Consider this: You probably don’t use most of the equipment in a gym, anyway. You may move from machine to machine, but if you’re anything like me, your goal is to get in shape and stay healthy. To that end, something as simple as a set of weights is enough to make a difference, as long as you take the right approach. For example, here are a few practical exercises you can do in your living room:
- Air squats
- Jumping lunges
As you start to feel more confident in your physical ability, you can add your dumbbells to the air squats and increase the intensity of your workout. Over time, you’ll expand on the four exercises above and experiment with new things. You’ll see it’s easy to improve your health without leaving home.
Will this work for everyone? Of course not. I have the privilege of being in good health and of living by myself, meaning cranking out some burpees isn’t damaging my body or my relationships. If you do have more limitations, take care to find a routine that accommodates your exercise needs. Even walking outside can make a difference.
3. Make Strategic Investments
You’ve likely developed a strict budget that provides structure for your buying decisions. Every month, you allocate money toward rent, bills, utilities, groceries, and similar necessities. Once in a while, you might spend a little extra on something you want, like a trip to the movies or a date night. A budget is useful for these small concessions, since you can prepare for them and adapt your spending as necessary. I’ve found that a budget is also useful for planning health investments, especially when you create a category separate from your savings. Your “Investments” category will help you improve your lifestyle.
It’s important to acknowledge not everyone has the freedom to accommodate health goals in their budget. But if you have some wiggle room, investing in yourself can become a strategy rather than a splurge. It doesn’t take a substantial sum to make a significant difference, and a few dollars here and there is enough. As an example, I worked toward buying a new blender last month. Because I knew I was going to shell out $50, I was able to make conscious choices to cut back elsewhere — skipping out on drinks and other small splurges. Without feeling guilty about overspending, I’m now preparing filling green smoothies every morning that help me be mindful of my eating habits for the rest of the day.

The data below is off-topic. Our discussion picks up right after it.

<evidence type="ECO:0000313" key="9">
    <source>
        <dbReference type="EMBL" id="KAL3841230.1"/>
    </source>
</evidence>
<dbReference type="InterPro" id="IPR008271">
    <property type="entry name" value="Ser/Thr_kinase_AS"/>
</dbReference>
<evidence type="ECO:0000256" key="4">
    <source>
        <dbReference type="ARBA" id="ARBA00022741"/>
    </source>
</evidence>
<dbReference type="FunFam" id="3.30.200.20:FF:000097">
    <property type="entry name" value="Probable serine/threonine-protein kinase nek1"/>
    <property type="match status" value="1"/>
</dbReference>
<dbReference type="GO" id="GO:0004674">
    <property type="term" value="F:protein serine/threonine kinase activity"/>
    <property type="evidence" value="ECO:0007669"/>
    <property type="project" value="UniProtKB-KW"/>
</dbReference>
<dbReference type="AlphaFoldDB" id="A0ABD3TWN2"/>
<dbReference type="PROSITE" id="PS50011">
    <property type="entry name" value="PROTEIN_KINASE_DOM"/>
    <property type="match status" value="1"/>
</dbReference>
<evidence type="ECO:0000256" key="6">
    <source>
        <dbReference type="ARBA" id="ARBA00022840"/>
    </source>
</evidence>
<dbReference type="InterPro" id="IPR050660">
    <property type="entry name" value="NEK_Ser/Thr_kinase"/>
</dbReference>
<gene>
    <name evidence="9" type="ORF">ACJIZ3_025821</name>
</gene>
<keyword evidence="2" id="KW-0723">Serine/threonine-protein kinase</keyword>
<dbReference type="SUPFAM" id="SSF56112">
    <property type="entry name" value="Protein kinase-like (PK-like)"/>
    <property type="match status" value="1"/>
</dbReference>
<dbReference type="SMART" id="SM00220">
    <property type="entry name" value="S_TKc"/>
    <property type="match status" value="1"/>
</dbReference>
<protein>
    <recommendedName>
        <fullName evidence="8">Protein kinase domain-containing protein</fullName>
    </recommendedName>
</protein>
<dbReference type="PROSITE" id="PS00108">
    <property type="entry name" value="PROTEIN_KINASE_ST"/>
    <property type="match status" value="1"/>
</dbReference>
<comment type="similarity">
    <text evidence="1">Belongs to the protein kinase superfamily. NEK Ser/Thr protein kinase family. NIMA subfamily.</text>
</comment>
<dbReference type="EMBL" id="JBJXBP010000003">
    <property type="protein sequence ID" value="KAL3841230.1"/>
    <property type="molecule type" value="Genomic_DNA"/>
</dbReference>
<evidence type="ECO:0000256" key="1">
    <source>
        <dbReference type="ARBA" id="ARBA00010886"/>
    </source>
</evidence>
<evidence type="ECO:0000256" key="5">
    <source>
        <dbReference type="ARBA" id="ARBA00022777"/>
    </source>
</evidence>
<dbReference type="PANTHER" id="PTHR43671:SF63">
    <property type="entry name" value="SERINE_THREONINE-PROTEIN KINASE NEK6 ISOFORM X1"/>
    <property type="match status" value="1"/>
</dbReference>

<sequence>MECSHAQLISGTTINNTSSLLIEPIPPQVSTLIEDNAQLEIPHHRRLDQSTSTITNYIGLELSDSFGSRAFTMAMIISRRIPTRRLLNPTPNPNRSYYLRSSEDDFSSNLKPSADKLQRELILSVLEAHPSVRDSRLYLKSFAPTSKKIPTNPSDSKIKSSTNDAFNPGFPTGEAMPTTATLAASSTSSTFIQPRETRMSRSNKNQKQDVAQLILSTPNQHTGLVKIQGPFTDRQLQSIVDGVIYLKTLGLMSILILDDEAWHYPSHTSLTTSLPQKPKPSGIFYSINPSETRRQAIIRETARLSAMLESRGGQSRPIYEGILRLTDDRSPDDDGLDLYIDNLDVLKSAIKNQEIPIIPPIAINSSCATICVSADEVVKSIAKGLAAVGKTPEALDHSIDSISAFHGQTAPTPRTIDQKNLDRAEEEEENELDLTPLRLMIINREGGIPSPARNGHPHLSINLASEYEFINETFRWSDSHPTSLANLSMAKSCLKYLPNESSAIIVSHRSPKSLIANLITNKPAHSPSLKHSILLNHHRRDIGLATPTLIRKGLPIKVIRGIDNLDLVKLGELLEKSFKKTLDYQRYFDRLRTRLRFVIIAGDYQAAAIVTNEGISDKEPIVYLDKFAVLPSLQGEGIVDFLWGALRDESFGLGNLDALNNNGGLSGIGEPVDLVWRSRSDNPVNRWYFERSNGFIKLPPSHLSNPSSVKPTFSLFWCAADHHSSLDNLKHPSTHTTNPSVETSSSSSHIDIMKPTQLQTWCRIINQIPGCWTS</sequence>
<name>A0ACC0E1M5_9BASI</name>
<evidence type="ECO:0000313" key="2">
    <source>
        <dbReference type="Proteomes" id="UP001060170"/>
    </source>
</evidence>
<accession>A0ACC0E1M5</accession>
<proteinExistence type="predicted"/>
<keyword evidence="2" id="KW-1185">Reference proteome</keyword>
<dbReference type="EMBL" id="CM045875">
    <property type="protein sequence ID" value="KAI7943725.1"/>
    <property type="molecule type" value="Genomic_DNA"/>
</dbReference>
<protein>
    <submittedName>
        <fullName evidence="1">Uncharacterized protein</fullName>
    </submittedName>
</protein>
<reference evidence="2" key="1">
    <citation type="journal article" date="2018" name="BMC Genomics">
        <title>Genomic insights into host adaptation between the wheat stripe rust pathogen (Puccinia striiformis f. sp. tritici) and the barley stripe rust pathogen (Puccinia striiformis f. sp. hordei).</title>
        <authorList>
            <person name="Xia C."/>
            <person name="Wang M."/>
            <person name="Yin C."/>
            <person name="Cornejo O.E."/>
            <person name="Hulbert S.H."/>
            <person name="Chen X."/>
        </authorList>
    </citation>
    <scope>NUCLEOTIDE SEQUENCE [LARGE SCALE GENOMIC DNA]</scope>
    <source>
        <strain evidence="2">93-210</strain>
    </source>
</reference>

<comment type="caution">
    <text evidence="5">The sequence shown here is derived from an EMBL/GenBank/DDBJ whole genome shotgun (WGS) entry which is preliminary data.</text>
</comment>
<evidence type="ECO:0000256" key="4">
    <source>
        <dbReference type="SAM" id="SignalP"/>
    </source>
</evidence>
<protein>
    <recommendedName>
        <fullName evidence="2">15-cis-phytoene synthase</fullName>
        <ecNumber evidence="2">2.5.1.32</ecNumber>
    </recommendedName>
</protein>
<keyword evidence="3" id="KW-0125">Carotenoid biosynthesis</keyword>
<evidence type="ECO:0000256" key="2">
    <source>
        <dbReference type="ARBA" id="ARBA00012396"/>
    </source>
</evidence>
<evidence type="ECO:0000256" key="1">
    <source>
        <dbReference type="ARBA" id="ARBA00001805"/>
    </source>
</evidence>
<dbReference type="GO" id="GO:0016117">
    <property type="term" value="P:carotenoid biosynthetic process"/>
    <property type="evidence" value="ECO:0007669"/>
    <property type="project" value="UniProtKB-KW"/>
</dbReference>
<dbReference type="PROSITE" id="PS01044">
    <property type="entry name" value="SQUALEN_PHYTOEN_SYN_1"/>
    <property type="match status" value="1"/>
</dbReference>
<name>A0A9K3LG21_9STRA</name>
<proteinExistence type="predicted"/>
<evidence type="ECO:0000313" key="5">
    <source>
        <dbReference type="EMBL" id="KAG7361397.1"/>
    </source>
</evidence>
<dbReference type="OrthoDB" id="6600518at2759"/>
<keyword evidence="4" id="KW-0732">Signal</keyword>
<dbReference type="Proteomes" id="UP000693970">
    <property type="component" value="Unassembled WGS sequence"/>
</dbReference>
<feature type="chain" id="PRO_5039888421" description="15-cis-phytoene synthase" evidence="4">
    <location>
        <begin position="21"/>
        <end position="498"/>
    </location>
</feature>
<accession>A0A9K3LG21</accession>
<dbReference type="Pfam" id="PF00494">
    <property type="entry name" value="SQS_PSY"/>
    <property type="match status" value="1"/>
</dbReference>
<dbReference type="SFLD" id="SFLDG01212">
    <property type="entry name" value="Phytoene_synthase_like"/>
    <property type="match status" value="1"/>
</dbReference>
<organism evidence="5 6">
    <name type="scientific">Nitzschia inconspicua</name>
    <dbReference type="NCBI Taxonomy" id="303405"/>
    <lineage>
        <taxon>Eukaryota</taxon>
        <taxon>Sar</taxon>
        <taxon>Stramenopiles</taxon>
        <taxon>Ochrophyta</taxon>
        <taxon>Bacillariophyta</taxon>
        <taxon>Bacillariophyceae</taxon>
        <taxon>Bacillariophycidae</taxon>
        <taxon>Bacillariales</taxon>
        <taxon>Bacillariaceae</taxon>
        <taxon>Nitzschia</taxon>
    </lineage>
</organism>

Getting Healthier on a Limited Budget
I’ve never been one to prioritize my health. When time and money are limited, investing in fitness and dietary trends can feel like a luxury — and that’s often the reality. Planning ahead and making some budget-friendly health changes wasn’t always easy, and it certainly wasn’t convenient, but I’m happy with my progress.
My advice? You don’t have to bend your entire lifestyle to achieve healthier outcomes. Work them into your schedule and budget where you can, and remember that even the smallest choices can compound with consistent effort.
Holly Welles believes anyone can learn to make the most of their space. She’s a real estate writer with her own blog, The Estate Update. Find more of her tips on Twitter @HollyAWelles.
Image via Unsplash